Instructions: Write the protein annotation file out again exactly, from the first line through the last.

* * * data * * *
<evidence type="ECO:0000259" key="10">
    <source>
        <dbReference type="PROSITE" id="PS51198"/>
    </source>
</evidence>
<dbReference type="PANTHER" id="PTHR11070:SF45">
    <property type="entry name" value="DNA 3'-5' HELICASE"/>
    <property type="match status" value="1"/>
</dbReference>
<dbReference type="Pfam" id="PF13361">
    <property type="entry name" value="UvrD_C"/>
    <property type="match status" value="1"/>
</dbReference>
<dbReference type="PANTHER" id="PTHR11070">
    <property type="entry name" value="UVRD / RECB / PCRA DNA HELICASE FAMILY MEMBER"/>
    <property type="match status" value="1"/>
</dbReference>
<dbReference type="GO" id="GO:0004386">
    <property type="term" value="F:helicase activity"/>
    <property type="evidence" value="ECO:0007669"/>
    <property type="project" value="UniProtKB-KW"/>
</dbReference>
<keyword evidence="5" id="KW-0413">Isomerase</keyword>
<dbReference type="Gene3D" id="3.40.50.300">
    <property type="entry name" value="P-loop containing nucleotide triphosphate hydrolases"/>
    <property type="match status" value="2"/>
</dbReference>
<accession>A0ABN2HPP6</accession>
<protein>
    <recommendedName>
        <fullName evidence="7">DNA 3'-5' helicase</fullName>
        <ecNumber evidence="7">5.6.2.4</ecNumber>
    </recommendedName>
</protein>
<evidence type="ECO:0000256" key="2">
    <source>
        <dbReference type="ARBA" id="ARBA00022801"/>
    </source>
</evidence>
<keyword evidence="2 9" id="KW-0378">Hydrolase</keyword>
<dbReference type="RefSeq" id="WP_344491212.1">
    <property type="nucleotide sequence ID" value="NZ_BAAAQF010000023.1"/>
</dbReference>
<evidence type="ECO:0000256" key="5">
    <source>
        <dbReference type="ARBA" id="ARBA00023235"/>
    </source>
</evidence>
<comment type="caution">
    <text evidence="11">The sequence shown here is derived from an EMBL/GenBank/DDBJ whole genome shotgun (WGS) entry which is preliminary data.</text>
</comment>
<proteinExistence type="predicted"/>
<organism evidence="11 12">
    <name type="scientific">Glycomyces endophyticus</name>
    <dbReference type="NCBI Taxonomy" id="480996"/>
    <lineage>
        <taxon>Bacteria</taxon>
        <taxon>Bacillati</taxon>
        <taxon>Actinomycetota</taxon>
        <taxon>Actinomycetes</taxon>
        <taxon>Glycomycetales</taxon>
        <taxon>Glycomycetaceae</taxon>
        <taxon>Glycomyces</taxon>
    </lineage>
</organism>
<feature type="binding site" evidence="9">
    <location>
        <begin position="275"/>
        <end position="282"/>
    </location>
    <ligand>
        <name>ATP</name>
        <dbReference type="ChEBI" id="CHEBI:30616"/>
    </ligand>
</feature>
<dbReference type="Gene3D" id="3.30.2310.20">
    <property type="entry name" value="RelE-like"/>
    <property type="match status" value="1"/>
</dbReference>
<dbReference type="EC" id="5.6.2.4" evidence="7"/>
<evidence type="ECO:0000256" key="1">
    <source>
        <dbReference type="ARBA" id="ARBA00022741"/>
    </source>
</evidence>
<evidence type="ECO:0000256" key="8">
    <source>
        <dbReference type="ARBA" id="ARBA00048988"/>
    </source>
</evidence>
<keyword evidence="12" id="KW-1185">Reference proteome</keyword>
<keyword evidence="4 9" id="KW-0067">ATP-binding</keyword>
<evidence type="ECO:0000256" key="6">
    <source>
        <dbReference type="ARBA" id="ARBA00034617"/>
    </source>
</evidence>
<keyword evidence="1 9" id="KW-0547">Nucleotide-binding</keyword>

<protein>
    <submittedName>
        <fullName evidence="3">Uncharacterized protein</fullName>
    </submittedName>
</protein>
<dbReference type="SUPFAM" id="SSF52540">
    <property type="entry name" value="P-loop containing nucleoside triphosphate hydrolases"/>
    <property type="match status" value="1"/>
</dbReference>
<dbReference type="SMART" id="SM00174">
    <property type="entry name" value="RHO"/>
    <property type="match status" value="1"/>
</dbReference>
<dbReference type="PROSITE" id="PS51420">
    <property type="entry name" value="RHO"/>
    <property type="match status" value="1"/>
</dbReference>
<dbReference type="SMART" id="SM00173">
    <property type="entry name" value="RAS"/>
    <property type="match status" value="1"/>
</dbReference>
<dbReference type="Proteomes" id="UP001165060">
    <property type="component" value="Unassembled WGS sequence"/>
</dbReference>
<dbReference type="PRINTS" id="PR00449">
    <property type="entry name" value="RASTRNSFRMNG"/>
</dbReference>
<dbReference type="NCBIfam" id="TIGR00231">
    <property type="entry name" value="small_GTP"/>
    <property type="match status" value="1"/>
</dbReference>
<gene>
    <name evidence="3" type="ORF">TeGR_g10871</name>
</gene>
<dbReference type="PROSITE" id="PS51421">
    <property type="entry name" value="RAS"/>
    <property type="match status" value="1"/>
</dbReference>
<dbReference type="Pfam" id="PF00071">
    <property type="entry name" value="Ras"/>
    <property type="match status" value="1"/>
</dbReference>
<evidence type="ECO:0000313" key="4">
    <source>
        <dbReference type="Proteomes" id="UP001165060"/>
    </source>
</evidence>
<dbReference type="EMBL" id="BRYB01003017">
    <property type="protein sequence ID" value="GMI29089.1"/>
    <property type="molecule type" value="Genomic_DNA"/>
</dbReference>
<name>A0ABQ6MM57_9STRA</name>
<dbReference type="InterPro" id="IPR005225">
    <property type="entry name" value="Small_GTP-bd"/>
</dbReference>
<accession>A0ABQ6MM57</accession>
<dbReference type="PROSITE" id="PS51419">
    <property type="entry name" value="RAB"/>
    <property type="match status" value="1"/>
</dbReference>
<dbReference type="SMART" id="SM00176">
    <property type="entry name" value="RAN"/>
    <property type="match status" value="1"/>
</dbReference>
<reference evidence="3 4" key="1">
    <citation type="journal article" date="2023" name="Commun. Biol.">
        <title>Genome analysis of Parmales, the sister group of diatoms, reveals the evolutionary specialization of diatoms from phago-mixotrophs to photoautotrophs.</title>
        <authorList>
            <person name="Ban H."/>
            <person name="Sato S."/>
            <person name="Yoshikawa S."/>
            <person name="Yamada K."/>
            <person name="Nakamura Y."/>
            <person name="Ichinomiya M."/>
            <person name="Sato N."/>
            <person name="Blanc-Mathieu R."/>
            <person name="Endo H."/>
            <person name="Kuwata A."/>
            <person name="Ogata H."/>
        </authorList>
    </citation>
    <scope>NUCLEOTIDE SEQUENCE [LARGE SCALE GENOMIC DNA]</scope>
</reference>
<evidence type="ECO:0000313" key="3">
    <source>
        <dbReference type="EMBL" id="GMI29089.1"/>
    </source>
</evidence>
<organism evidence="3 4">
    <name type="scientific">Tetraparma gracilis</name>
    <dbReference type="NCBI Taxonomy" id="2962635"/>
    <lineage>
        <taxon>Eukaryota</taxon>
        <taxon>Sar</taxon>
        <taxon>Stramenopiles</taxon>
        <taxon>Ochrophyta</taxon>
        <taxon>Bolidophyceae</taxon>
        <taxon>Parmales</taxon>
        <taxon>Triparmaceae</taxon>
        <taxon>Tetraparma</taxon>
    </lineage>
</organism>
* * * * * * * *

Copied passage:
<evidence type="ECO:0000259" key="10">
    <source>
        <dbReference type="PROSITE" id="PS51198"/>
    </source>
</evidence>
<dbReference type="PANTHER" id="PTHR11070:SF45">
    <property type="entry name" value="DNA 3'-5' HELICASE"/>
    <property type="match status" value="1"/>
</dbReference>
<dbReference type="Pfam" id="PF13361">
    <property type="entry name" value="UvrD_C"/>
    <property type="match status" value="1"/>
</dbReference>
<dbReference type="PANTHER" id="PTHR11070">
    <property type="entry name" value="UVRD / RECB / PCRA DNA HELICASE FAMILY MEMBER"/>
    <property type="match status" value="1"/>
</dbReference>
<dbReference type="GO" id="GO:0004386">
    <property type="term" value="F:helicase activity"/>
    <property type="evidence" value="ECO:0007669"/>
    <property type="project" value="UniProtKB-KW"/>
</dbReference>
<keyword evidence="5" id="KW-0413">Isomerase</keyword>
<dbReference type="Gene3D" id="3.40.50.300">
    <property type="entry name" value="P-loop containing nucleotide triphosphate hydrolases"/>
    <property type="match status" value="2"/>
</dbReference>
<accession>A0ABN2HPP6</accession>
<protein>
    <recommendedName>
        <fullName evidence="7">DNA 3'-5' helicase</fullName>
        <ecNumber evidence="7">5.6.2.4</ecNumber>
    </recommendedName>
</protein>
<evidence type="ECO:0000256" key="2">
    <source>
        <dbReference type="ARBA" id="ARBA00022801"/>
    </source>
</evidence>
<keyword evidence="2 9" id="KW-0378">Hydrolase</keyword>
<dbReference type="RefSeq" id="WP_344491212.1">
    <property type="nucleotide sequence ID" value="NZ_BAAAQF010000023.1"/>
</dbReference>
<evidence type="ECO:0000256" key="5">
    <source>
        <dbReference type="ARBA" id="ARBA00023235"/>
    </source>
</evidence>
<comment type="caution">
    <text evidence="11">The sequence shown here is derived from an EMBL/GenBank/DDBJ whole genome shotgun (WGS) entry which is preliminary data.</text>
</comment>
<proteinExistence type="predicted"/>
<organism evidence="11 12">
    <name type="scientific">Glycomyces endophyticus</name>
    <dbReference type="NCBI Taxonomy" id="480996"/>
    <lineage>
        <taxon>Bacteria</taxon>
        <taxon>Bacillati</taxon>
        <taxon>Actinomycetota</taxon>
        <taxon>Actinomycetes</taxon>
        <taxon>Glycomycetales</taxon>
        <taxon>Glycomycetaceae</taxon>
        <taxon>Glycomyces</taxon>
    </lineage>
</organism>
<feature type="binding site" evidence="9">
    <location>
        <begin position="275"/>
        <end position="282"/>
    </location>
    <ligand>
        <name>ATP</name>
        <dbReference type="ChEBI" id="CHEBI:30616"/>
    </ligand>
</feature>
<dbReference type="Gene3D" id="3.30.2310.20">
    <property type="entry name" value="RelE-like"/>
    <property type="match status" value="1"/>
</dbReference>
<dbReference type="EC" id="5.6.2.4" evidence="7"/>
<evidence type="ECO:0000256" key="1">
    <source>
        <dbReference type="ARBA" id="ARBA00022741"/>
    </source>
</evidence>
<evidence type="ECO:0000256" key="8">
    <source>
        <dbReference type="ARBA" id="ARBA00048988"/>
    </source>
</evidence>
<keyword evidence="12" id="KW-1185">Reference proteome</keyword>
<keyword evidence="4 9" id="KW-0067">ATP-binding</keyword>
<evidence type="ECO:0000256" key="6">
    <source>
        <dbReference type="ARBA" id="ARBA00034617"/>
    </source>
</evidence>
<keyword evidence="1 9" id="KW-0547">Nucleotide-binding</keyword>

<protein>
    <submittedName>
        <fullName evidence="3">Uncharacterized protein</fullName>
    </submittedName>
</protein>
<dbReference type="SUPFAM" id="SSF52540">
    <property type="entry name" value="P-loop containing nucleoside triphosphate hydrolases"/>
    <property type="match status" value="1"/>
</dbReference>
<dbReference type="SMART" id="SM00174">
    <property type="entry name" value="RHO"/>
    <property type="match status" value="1"/>
</dbReference>
<dbReference type="PROSITE" id="PS51420">
    <property type="entry name" value="RHO"/>
    <property type="match status" value="1"/>
</dbReference>
<dbReference type="SMART" id="SM00173">
    <property type="entry name" value="RAS"/>
    <property type="match status" value="1"/>
</dbReference>
<dbReference type="Proteomes" id="UP001165060">
    <property type="component" value="Unassembled WGS sequence"/>
</dbReference>
<dbReference type="PRINTS" id="PR00449">
    <property type="entry name" value="RASTRNSFRMNG"/>
</dbReference>
<dbReference type="NCBIfam" id="TIGR00231">
    <property type="entry name" value="small_GTP"/>
    <property type="match status" value="1"/>
</dbReference>
<gene>
    <name evidence="3" type="ORF">TeGR_g10871</name>
</gene>
<dbReference type="PROSITE" id="PS51421">
    <property type="entry name" value="RAS"/>
    <property type="match status" value="1"/>
</dbReference>
<dbReference type="Pfam" id="PF00071">
    <property type="entry name" value="Ras"/>
    <property type="match status" value="1"/>
</dbReference>
<evidence type="ECO:0000313" key="4">
    <source>
        <dbReference type="Proteomes" id="UP001165060"/>
    </source>
</evidence>
<dbReference type="EMBL" id="BRYB01003017">
    <property type="protein sequence ID" value="GMI29089.1"/>
    <property type="molecule type" value="Genomic_DNA"/>
</dbReference>
<name>A0ABQ6MM57_9STRA</name>
<dbReference type="InterPro" id="IPR005225">
    <property type="entry name" value="Small_GTP-bd"/>
</dbReference>
<accession>A0ABQ6MM57</accession>
<dbReference type="PROSITE" id="PS51419">
    <property type="entry name" value="RAB"/>
    <property type="match status" value="1"/>
</dbReference>
<dbReference type="SMART" id="SM00176">
    <property type="entry name" value="RAN"/>
    <property type="match status" value="1"/>
</dbReference>
<reference evidence="3 4" key="1">
    <citation type="journal article" date="2023" name="Commun. Biol.">
        <title>Genome analysis of Parmales, the sister group of diatoms, reveals the evolutionary specialization of diatoms from phago-mixotrophs to photoautotrophs.</title>
        <authorList>
            <person name="Ban H."/>
            <person name="Sato S."/>
            <person name="Yoshikawa S."/>
            <person name="Yamada K."/>
            <person name="Nakamura Y."/>
            <person name="Ichinomiya M."/>
            <person name="Sato N."/>
            <person name="Blanc-Mathieu R."/>
            <person name="Endo H."/>
            <person name="Kuwata A."/>
            <person name="Ogata H."/>
        </authorList>
    </citation>
    <scope>NUCLEOTIDE SEQUENCE [LARGE SCALE GENOMIC DNA]</scope>
</reference>
<evidence type="ECO:0000313" key="3">
    <source>
        <dbReference type="EMBL" id="GMI29089.1"/>
    </source>
</evidence>
<organism evidence="3 4">
    <name type="scientific">Tetraparma gracilis</name>
    <dbReference type="NCBI Taxonomy" id="2962635"/>
    <lineage>
        <taxon>Eukaryota</taxon>
        <taxon>Sar</taxon>
        <taxon>Stramenopiles</taxon>
        <taxon>Ochrophyta</taxon>
        <taxon>Bolidophyceae</taxon>
        <taxon>Parmales</taxon>
        <taxon>Triparmaceae</taxon>
        <taxon>Tetraparma</taxon>
    </lineage>
</organism>